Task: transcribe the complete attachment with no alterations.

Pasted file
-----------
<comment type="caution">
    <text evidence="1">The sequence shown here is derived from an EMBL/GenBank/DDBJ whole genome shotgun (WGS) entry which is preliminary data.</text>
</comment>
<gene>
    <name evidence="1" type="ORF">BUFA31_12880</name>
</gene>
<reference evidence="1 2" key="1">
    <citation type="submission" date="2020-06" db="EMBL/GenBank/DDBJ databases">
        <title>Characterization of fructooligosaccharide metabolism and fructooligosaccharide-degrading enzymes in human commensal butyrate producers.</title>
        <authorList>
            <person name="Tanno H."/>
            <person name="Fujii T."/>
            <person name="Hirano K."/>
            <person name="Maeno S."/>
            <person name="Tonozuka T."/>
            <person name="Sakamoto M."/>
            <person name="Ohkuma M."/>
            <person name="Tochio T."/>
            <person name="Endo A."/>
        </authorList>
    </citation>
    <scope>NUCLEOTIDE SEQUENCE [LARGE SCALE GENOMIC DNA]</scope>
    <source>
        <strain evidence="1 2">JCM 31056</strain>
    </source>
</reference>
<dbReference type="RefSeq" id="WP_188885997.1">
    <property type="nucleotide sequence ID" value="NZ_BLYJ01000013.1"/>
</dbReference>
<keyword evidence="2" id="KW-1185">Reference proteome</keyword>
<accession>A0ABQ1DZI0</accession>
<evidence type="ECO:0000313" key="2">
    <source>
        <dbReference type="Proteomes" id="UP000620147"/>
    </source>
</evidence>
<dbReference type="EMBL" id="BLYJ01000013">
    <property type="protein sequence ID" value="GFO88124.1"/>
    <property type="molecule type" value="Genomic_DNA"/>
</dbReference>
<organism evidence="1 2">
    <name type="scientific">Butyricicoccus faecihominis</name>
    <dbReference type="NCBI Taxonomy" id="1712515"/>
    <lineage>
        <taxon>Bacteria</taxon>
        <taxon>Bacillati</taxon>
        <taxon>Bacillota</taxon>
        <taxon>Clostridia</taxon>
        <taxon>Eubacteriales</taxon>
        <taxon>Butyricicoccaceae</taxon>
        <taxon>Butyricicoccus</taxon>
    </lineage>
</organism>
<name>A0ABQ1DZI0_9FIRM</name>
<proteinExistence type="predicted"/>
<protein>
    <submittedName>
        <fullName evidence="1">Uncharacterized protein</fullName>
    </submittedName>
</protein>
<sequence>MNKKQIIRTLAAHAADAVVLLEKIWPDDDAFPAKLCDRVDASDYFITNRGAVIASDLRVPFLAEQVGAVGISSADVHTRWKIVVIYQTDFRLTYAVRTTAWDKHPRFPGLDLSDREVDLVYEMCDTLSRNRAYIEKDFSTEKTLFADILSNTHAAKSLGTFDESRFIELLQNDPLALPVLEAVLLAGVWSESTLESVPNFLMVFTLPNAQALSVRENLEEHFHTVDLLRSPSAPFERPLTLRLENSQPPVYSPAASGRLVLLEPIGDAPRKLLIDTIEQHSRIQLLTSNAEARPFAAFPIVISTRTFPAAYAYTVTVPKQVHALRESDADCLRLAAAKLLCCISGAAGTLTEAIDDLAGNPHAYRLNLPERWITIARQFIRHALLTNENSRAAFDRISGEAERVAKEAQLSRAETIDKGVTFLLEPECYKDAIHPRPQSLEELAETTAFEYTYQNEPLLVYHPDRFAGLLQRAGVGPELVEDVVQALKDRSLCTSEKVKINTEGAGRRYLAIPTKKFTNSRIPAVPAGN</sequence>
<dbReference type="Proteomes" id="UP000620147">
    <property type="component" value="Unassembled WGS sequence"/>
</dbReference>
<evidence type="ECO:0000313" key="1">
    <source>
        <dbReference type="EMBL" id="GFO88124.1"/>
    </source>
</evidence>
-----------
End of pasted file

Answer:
<comment type="caution">
    <text evidence="1">The sequence shown here is derived from an EMBL/GenBank/DDBJ whole genome shotgun (WGS) entry which is preliminary data.</text>
</comment>
<gene>
    <name evidence="1" type="ORF">BUFA31_12880</name>
</gene>
<reference evidence="1 2" key="1">
    <citation type="submission" date="2020-06" db="EMBL/GenBank/DDBJ databases">
        <title>Characterization of fructooligosaccharide metabolism and fructooligosaccharide-degrading enzymes in human commensal butyrate producers.</title>
        <authorList>
            <person name="Tanno H."/>
            <person name="Fujii T."/>
            <person name="Hirano K."/>
            <person name="Maeno S."/>
            <person name="Tonozuka T."/>
            <person name="Sakamoto M."/>
            <person name="Ohkuma M."/>
            <person name="Tochio T."/>
            <person name="Endo A."/>
        </authorList>
    </citation>
    <scope>NUCLEOTIDE SEQUENCE [LARGE SCALE GENOMIC DNA]</scope>
    <source>
        <strain evidence="1 2">JCM 31056</strain>
    </source>
</reference>
<dbReference type="RefSeq" id="WP_188885997.1">
    <property type="nucleotide sequence ID" value="NZ_BLYJ01000013.1"/>
</dbReference>
<keyword evidence="2" id="KW-1185">Reference proteome</keyword>
<accession>A0ABQ1DZI0</accession>
<evidence type="ECO:0000313" key="2">
    <source>
        <dbReference type="Proteomes" id="UP000620147"/>
    </source>
</evidence>
<dbReference type="EMBL" id="BLYJ01000013">
    <property type="protein sequence ID" value="GFO88124.1"/>
    <property type="molecule type" value="Genomic_DNA"/>
</dbReference>
<organism evidence="1 2">
    <name type="scientific">Butyricicoccus faecihominis</name>
    <dbReference type="NCBI Taxonomy" id="1712515"/>
    <lineage>
        <taxon>Bacteria</taxon>
        <taxon>Bacillati</taxon>
        <taxon>Bacillota</taxon>
        <taxon>Clostridia</taxon>
        <taxon>Eubacteriales</taxon>
        <taxon>Butyricicoccaceae</taxon>
        <taxon>Butyricicoccus</taxon>
    </lineage>
</organism>
<name>A0ABQ1DZI0_9FIRM</name>
<proteinExistence type="predicted"/>
<protein>
    <submittedName>
        <fullName evidence="1">Uncharacterized protein</fullName>
    </submittedName>
</protein>
<sequence>MNKKQIIRTLAAHAADAVVLLEKIWPDDDAFPAKLCDRVDASDYFITNRGAVIASDLRVPFLAEQVGAVGISSADVHTRWKIVVIYQTDFRLTYAVRTTAWDKHPRFPGLDLSDREVDLVYEMCDTLSRNRAYIEKDFSTEKTLFADILSNTHAAKSLGTFDESRFIELLQNDPLALPVLEAVLLAGVWSESTLESVPNFLMVFTLPNAQALSVRENLEEHFHTVDLLRSPSAPFERPLTLRLENSQPPVYSPAASGRLVLLEPIGDAPRKLLIDTIEQHSRIQLLTSNAEARPFAAFPIVISTRTFPAAYAYTVTVPKQVHALRESDADCLRLAAAKLLCCISGAAGTLTEAIDDLAGNPHAYRLNLPERWITIARQFIRHALLTNENSRAAFDRISGEAERVAKEAQLSRAETIDKGVTFLLEPECYKDAIHPRPQSLEELAETTAFEYTYQNEPLLVYHPDRFAGLLQRAGVGPELVEDVVQALKDRSLCTSEKVKINTEGAGRRYLAIPTKKFTNSRIPAVPAGN</sequence>
<dbReference type="Proteomes" id="UP000620147">
    <property type="component" value="Unassembled WGS sequence"/>
</dbReference>
<evidence type="ECO:0000313" key="1">
    <source>
        <dbReference type="EMBL" id="GFO88124.1"/>
    </source>
</evidence>